Viewing entries tagged
Climate Change

On the Truth-Value of Techno-Optimism: the Case of US Farmers

The “truth-value” of a belief or proposition is the extent to which it is empirically justified, i.e., at least partly true. The “use-value” of a belief or proposition is the extent to which it serves a need or provides a benefit.

Behind The Headlines: The Journal Nature Retracts Ocean Warming Study

Original Study published in Nature on November 1, 2018:  “Our result—which relies on high-precision O2 measurements dating back to 1991 —suggests that ocean warming is at the high end of previous estimates…” … Nature issues an editor's note about the errors on November 19, 2018: : We would like to alert readers that the authors have informed us of errors in the paper. An implication of the errors is that the uncertainties in ocean heat content are substantially underestimated.” …Retraction published online in Nature on September 25, 2019….

A Possible Near-Future Climate: Like the Mid-Pliocene, But Different

The mid-Pliocene climate may be a decent proxy for the earth’s near-future climate, under the mid-range emissions scenario Representative Concentration Pathway 4.5, otherwise know as RCP4.5, The mid-Pliocene was around three million years ago. The global climate was wetter and 2-3 °C higher than today. Atmospheric CO2 and sea levels were also higher. There was much less ice in the northern hemisphere. Forests, woodland and savanna dominated the landscape.

Different Emissions Scenarios Generate Different Futures: Which Scenarios are the Most Likely?

Note the term “anomaly means a departure from a reference value or long-term average. The above graph starts at 1°C in 2005, because by then global mean temperatures had already increased by one Celsius degree since pre-industrial times (1850-1880). Unfortunately, the  rise in global temperatures has accelerated since 2005, but it’s too early to tell if the above RCP-generated warming trajectories will need to be modified. …How about future sea levels?

GM Crops, Climate Change and Protecting the Environment: The Latest Research

According to a recent report by the Intergovernmental Panel on Climate Change (IPCC), greenhouse gas emissions (GHGs) associated with land use account for somewhere between 21-37% of all anthropogenic emissions. Agriculture is the main culprit, both as a cause of deforestation and as a major emitter of GHGs, especially carbon dioxide, nitrous oxide, and methane. Agriculture is also destroying biodiversity and pushing all sorts to species to the brink of extinction.

Astrology, Political Attitudes and Party Affiliation

…twice as many Democrats as Republicans consider astrology “very” scientific and Republicans are more likely than Democrats to consider astrology “not at all” scientific. What’s going on here? Is there a solid scientific case for believing in astrology?

Truth-Telling and Persuasive Intent in Conversations about the Scientific Consensus on Climate Change, Part III: Separating the Wheat from the Chaff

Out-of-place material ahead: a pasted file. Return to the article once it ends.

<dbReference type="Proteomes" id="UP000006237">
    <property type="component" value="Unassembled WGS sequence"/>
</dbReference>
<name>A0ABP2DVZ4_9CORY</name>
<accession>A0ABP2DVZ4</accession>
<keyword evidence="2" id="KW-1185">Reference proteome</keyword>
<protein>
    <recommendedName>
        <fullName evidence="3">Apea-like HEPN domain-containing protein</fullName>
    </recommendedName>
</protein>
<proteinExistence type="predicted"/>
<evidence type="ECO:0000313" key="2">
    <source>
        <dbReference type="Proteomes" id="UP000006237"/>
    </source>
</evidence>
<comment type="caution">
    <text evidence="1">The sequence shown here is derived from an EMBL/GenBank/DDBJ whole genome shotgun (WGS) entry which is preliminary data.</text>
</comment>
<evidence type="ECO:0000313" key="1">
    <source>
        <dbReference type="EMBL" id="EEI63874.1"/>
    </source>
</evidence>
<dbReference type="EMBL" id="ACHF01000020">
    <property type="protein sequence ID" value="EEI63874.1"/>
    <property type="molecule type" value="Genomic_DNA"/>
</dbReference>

Verheggen et al gets the final word:

“Different surveys are not directly comparable, due to different groups of people being asked different questions…. Different surveys typically use slightly different criteria to determine their survey sample and to define the consensus position, hampering a direct comparison. It is possible that our definition of “agreement” sets a higher standard than, for example, survey question[s] about whether human activity is ‘a significant contributing factor’.”

Truth-Telling and Persuasive Intent in Conversations about Climate Change, Part IIa: How was the Consensus Established?

The above graphic conveys two things: first, getting skeptics to accept the scientific consensus on climate change is essential to convincing them of the need for urgent action. Second, in order for skeptics to accept the consensus, you have to convince them that the consensus is overwhelming - not just most scientists, but the vast majority of scientists. So is that what the studies in this graphic show? Let’s find out.

Truth-Telling and Persuasive Intent in Conversations about Climate Change, Part I: What is the Scientific Consensus?

Rule # 1: If you’re going to have an honest conversation about climate change, don’t misrepresent what the scientific consensus actually is.

Rule # 2: If you’re going to have an honest conversation about climate change, be prepared to discuss the evidence for a scientific consensus.

Rule # 3: If you want to have an honest conversation about climate change, remember that conversation is a two-way street. That means it’s just as much about listening as speaking.

Rule # 4: If your goal is to persuade someone to agree with you, then your goal is not to have an honest conversation.

Environmental Issues to Engage Climate Change Skeptics

…For instance, in a recent survey, even though just 36% of Republican or Republican-Leaning Millennials endorsed “Earth is warming mostly due to human activity”, 83-87% of the same group supported expansion of renewables and 60% wanted the government to do more to protect animals and habitat (Pew Research 2019). So here are some environmental causes the skeptics might be interested in: …

Making Science Real: A Guide

The rest of us rely on mental shortcuts to arrive at our opinions on climate change - mostly to do with trust and perceived plausibility. In other words, how we feel/think about climate change depends in large part on whom we trust or don’t trust, as well as what information, explanations, and opinions fit with our understanding of how the world works. This is not an irrational way for non-scientists to approach a subject as complex as climate change. 

But we could do better. We could live the words “science is real”…